Wednesday, January 23, 2019

European or Global? Secular or Religious? How (Some) European Jurists Re-Consider their Past

Recently, I returned from a visit to the Max Planck Institute for European Legal History in Frankfurt (, where several groups are working simultaneously to re-cast European legal history. Rather than thinking about Europe in isolation, rather than insisting on law as a secular affair, members of these groups interrogate the processes that led European law to expand overseas, as well as the way religion contributed to this expansion. They ask: What would happen to European law if we observed it from a global perspective? If we considered not only its accomplishments (rule of law, constitutions, democracy, etc.) but also its other legacies (empire, slavery, violence, and so forth)?[1] If we focused on the entanglements between law, religion, and morality?

With study groups centered on “Legal Transfer in the Common Law World”, “European Normative Orders in Ibero-America,” “Governance of the Universal Church after the Council of Trent,” “The Legal History of the School of Salamanca,” or “Translations and Transitions: Legal Practice in 19th Century Japan, China, and the Ottoman Empire,” this re-thinking follows several paths. 

(1)   It interrogates the spaces that scholars need to study if they are to understand the history of European law. In tune with existing affirmations that Europe was an idea rather than a continent and that its meaning and extension constantly mutated, they suggest that historians of European law should modify the scope of their analysis. The appropriate scope could cover from Rome to the Mediterranean, further west to Latin-Christendom, North to England and Scandinavia, and across Oceans to Africa, Asia, and the Americas.

(2)   It asks about the consequences of the encounter between Europeans and other legal cultures. Rather than posing a West vs. the Rest, or engaging in, dismissing, or criticizing Eurocentrism, the aim is to understand how interactions between European and non-European norms changed both. Change and endurance are important in this regard but looking at European law elsewhere also has important methodological underpinning. European response to the “other,” scholars at the Max Planck argue, can tell us a great deal about European law. It allows to perceive its rigidity on occasions, malleability on others, and helps identifying its core principles as well as their potentialities. In other words, the main question we should ask is not whether European law was indeed universal (or potentially universal) as some Europeans have argued, but which parts of it survived the transfer outside Europe, what was lost, what changed, and how.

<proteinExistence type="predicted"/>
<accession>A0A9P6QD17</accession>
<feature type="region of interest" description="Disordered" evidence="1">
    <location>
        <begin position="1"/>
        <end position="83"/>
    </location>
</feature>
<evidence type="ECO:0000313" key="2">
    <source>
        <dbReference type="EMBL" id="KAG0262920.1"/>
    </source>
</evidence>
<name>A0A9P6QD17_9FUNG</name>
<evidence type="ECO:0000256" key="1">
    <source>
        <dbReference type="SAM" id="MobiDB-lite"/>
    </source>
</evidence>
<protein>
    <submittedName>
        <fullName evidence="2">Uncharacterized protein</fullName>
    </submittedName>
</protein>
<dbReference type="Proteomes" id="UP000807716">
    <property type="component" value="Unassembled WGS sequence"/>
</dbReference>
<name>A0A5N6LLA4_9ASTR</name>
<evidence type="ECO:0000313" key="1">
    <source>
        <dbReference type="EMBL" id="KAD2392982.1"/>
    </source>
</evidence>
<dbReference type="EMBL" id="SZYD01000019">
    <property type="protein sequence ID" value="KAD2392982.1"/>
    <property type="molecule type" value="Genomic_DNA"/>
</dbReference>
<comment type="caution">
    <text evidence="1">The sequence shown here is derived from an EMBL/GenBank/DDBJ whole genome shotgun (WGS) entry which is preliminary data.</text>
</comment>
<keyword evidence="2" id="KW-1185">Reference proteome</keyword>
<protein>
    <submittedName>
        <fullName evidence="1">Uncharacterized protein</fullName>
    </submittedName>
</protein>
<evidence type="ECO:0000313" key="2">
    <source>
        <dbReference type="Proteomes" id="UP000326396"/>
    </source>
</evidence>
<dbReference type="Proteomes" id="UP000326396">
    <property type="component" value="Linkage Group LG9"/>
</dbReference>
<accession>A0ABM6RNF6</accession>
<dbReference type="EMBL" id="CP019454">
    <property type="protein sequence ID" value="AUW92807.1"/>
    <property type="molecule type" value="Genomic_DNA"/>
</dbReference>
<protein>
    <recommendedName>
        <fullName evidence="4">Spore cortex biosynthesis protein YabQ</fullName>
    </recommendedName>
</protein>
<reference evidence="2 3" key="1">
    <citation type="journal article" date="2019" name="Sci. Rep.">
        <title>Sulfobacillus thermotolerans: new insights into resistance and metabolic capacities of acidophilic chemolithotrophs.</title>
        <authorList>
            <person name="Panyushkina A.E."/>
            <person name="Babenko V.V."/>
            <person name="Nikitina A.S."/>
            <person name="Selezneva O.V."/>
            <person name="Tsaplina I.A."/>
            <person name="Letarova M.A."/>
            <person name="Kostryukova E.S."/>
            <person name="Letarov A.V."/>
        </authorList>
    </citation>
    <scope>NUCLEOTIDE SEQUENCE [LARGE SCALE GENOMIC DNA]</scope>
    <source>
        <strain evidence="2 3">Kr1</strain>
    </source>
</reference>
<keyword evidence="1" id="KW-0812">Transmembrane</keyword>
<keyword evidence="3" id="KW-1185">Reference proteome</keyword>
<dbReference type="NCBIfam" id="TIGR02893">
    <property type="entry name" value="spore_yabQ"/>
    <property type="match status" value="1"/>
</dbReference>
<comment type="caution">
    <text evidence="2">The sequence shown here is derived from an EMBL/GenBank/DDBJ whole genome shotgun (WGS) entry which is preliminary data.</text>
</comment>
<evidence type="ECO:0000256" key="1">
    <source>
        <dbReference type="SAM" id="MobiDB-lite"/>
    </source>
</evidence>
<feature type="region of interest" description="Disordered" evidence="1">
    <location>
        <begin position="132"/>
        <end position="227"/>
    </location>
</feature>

(3)   If enlarging the research on European law to less-than-usual suspects is important, research at the Max Planck also reminds us that as important is to ask, “what is law.” Rather than assuming that law was a secular affair, the research agenda followed in Frankfurt recognizes the centrality of religion by integrating to the study of European law canon law and moral theology and by re-evaluating the contribution of the church to the dissemination of juridical ideas. One emblematic way they do so is by insisting on the importance of pragmatic literature, that is, the non-juridical literature that inculcated normative conduct ([2]  Drawing our attention to less-than- conventional sources for legal history, it observes what practitioners published but also the contents of popular works, as well as works of moral theology, confessionaries, and the like. The working assumption is that these types of sources, mostly ignored, contributed greatly not only to disseminate legal ideas, not only to vulgarize them (as they are often viewed) but also to develop and enrich European legal tradition.

[1] Thomas Duve. “Global Legal History: Setting Europe in Perspective.” In Heikki Pihlajamäki, Markus D. Dubber, and Mark Godfrey (eds.). Oxford Handbook of European Legal History. Oxford: Oxford University Press, 2018, 115-140. This transformation began in 2009 after Thomas Duve was named director of the Institute. The Max Plank has this amazing system: The Society identifies individual scholars and names them directors of an institute, giving them space, funding, and administrative support to hire scholars and develop their own intellectual agenda, the only condition being that they innovate. 
[2] The results of this project will soon be published in a new Open Access book series with Brill Publishers, titled Max Planck Studies in Global Legal History of the Iberian Worlds.